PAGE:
Let us take a look at the 18th and early 19th century, we see that industries of that time were mainly made up of clothing and textile and steel mill factories majorly. Though there was not much diversity in the industries at that time, one thing they all shared in common was how much production they can get out of their organizations. Productivity was the most important factor in every industry, more so on how to increase the productivity in an organization without increasing their input and maximizing their output.
Maximizing the productivity of an organization was accomplished by the diligent work of various people who today are considered as The Pioneers and Founders of Management who we will look at later on. These people worked in different areas but they all had the same thought in mind, how to increase production. They started to perform experiments with the workers at their different work places and used the results to come up with "Principles of management" which they had adapted in everyday work to increase production. The principals of management were made up of different aspects and views. Some based their research on the actual skill of an individual and how he carried out his task and how he can maximize on it. Others based their research on the mental aspect of an individual, what are his needs and wants that will encourage him to work harder to increase production. Others based their findings on communication and how information \ instructions were to be relayed to maintain proper workmanship (the personal\impersonal aspects) and in job specialization.
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Today we live in a very dynamic world where technology is growing and getting more advanced as well as the industries that exist today. Technology has and will always be changing to keep up with today's demands in the field of construction. Along with the advances in technology (materials, machinery etc), the demand for skilled labour force (trade man, engineers and the various people that make up the driving force needed to complete the task) are becoming significantly greater in the numbers as the years go on. Even as the numbers increase in the work place the principles used for management in organizations today are still relevant to those that came about by the work of the pioneers of the 18th and 19 century. They have been modified and applied to fit the advances of the work industry of today but their basis remains the same of those long ago.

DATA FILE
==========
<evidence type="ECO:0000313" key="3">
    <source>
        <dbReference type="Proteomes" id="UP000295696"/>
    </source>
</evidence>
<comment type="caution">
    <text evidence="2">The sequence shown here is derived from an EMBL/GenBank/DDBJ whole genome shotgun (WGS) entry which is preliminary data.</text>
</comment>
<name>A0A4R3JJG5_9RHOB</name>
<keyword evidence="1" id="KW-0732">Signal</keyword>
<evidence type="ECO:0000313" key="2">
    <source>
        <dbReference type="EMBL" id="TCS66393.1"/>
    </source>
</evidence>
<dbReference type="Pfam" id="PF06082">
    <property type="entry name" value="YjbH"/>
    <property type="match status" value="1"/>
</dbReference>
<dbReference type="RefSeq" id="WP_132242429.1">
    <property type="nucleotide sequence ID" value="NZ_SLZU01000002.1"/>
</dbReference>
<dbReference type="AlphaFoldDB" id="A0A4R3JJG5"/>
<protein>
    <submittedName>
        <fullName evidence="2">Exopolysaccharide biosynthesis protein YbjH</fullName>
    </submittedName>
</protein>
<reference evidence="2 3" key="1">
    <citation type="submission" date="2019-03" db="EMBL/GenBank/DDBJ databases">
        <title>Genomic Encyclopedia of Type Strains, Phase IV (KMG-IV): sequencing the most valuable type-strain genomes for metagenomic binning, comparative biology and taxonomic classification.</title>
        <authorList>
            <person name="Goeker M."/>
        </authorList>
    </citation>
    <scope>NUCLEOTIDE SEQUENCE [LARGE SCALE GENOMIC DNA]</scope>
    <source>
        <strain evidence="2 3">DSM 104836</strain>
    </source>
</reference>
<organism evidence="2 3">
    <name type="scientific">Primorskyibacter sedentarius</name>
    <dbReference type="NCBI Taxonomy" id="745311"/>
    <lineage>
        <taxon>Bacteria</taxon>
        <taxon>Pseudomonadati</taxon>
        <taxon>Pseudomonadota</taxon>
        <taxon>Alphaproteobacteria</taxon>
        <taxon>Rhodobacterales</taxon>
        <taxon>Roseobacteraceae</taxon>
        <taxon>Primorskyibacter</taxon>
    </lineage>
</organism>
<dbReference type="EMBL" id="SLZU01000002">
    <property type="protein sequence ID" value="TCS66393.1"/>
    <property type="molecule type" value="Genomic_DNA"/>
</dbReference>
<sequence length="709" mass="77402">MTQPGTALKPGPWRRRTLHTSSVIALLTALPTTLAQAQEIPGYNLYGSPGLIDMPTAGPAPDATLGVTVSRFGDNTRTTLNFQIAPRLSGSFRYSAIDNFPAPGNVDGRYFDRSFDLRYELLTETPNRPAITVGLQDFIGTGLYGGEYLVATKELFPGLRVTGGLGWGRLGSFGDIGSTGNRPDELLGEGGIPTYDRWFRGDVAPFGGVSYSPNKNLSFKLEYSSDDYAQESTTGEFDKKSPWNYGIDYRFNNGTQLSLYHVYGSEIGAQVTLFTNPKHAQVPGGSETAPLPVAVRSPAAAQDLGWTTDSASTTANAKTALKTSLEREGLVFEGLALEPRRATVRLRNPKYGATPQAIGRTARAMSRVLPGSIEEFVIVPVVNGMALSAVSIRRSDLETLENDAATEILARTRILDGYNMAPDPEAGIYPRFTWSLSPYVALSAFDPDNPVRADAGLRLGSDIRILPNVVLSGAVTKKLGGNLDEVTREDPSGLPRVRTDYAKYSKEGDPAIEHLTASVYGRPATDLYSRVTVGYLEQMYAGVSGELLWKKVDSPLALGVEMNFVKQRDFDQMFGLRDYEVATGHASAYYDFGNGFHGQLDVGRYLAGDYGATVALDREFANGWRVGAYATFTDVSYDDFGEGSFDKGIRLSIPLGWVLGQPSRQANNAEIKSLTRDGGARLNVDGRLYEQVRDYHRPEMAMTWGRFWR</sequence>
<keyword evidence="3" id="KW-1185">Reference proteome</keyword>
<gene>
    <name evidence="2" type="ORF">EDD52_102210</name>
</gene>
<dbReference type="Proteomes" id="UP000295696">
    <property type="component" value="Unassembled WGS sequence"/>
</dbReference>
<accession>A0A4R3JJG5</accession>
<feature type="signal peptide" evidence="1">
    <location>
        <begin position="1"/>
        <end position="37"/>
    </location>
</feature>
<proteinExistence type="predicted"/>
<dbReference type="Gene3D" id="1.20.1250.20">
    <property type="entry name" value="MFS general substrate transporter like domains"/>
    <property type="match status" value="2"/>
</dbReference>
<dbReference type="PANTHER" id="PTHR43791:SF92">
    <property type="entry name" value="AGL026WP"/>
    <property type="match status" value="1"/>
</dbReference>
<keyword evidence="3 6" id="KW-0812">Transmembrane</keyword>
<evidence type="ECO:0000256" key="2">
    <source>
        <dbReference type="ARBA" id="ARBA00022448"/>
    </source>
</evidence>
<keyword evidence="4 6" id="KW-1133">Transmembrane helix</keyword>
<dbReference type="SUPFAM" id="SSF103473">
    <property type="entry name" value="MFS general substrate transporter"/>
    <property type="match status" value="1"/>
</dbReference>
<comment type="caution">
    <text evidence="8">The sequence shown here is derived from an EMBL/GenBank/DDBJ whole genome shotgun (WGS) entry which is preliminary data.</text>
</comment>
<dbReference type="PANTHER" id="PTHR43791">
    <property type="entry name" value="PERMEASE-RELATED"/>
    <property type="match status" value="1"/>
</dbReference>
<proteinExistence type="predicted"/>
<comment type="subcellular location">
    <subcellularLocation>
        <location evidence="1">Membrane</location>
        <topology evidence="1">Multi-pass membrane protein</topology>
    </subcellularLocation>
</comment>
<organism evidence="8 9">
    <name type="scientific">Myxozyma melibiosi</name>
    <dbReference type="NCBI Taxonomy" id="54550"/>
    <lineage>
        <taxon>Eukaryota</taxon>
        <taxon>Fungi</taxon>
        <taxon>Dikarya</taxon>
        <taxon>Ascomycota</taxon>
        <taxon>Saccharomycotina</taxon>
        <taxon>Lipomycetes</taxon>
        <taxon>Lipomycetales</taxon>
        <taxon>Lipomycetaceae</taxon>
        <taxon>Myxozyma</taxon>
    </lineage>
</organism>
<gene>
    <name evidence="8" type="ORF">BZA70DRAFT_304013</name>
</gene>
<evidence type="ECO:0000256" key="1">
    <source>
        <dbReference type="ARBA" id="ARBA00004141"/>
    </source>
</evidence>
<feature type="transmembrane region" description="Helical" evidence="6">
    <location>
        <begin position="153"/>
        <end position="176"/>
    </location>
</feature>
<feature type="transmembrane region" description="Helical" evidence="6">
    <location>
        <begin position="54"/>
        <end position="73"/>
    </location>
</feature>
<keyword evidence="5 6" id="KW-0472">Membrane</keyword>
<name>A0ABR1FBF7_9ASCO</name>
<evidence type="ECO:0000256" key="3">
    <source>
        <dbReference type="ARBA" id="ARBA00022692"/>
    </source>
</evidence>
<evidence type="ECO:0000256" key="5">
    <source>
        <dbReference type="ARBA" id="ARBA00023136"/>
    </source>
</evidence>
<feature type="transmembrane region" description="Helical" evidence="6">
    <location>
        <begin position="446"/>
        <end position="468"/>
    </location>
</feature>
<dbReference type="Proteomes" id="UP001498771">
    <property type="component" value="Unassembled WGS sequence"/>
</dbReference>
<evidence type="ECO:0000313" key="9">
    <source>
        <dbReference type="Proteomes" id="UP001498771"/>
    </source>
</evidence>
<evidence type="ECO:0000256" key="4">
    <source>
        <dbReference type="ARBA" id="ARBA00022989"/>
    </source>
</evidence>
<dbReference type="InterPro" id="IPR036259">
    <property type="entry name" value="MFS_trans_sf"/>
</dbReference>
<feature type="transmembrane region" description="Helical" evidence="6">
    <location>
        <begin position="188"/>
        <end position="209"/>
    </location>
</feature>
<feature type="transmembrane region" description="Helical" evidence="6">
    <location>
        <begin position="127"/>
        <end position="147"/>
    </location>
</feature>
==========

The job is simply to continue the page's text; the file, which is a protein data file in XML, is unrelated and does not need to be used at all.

The pioneers of Construction Management and their theories
1) Robert Owen (1771-1858).
Robert Owen, he saw for there to be a need for extra emphasis for the well being of his workers at the factory especially the nearly five hundred children that were employed there. Also he was strongly against the fact the machinery at the factory were treated better than the employees. To deal with the child labour situation at the factory, Owen's plan was to lead an act to set a boundary of employment for underage workers mainly those over the age of ten and also reduce the hours of labour to only 10 1\2 hours for a work day.
In the year 1813, Owen had released a documentation entitled A new View of Society in which he shared in his own words what he thought of the society that we live. Owen strived for the betterment of his all employees at his factory in various ways because he believed that a person will have a better character in the work place due to situation that were giving to them if given the conditions. Some of what Owen fought for he saw as the critical and most important elements in building an individuals morality which include the improvement of living condition by making advances in improvements in housing, sanitation, public works and building of schools for children, school being the most important because he saw it as having the greatest impact on forming ones character. Owen was recognized for what he fought for and his work still shows today as the modern human relations schools of management.
2) Charles Babbage (1791-1871)
Charles Babbage, recognized mathematician, was know for the analytical engine (the modern computer that we have today), an important step in the history of computers. This was the first practical mechanical calculator for doing basic research. Babbage also came up with the idea of work specification in the construction industry where work should be divided into its individual parts to help better get the job done by breaking it down into more manageable tasks.
Always on Time
Marked to Standard
Additionally, he influences the development of the modern profit sharing plan which involves an employee's bonus for useful input as well as an share of the companies profits.
3)Max Weber (1865-1920)
Max Weber's work can be seen in the bureaucratic management principals. His interest was in organization which stemmed from his views of the standard setting and of work power and authority in the modern western world where he came up with a "rational-legal authority" model of an ideal type of bureaucracy. He believed that those higher in authority should have the legal authority to pass down\issue commands. Weber demanded that the rules and regulation of a bureaucracy be enforced to prevent the possibility of favoritism in the workplace.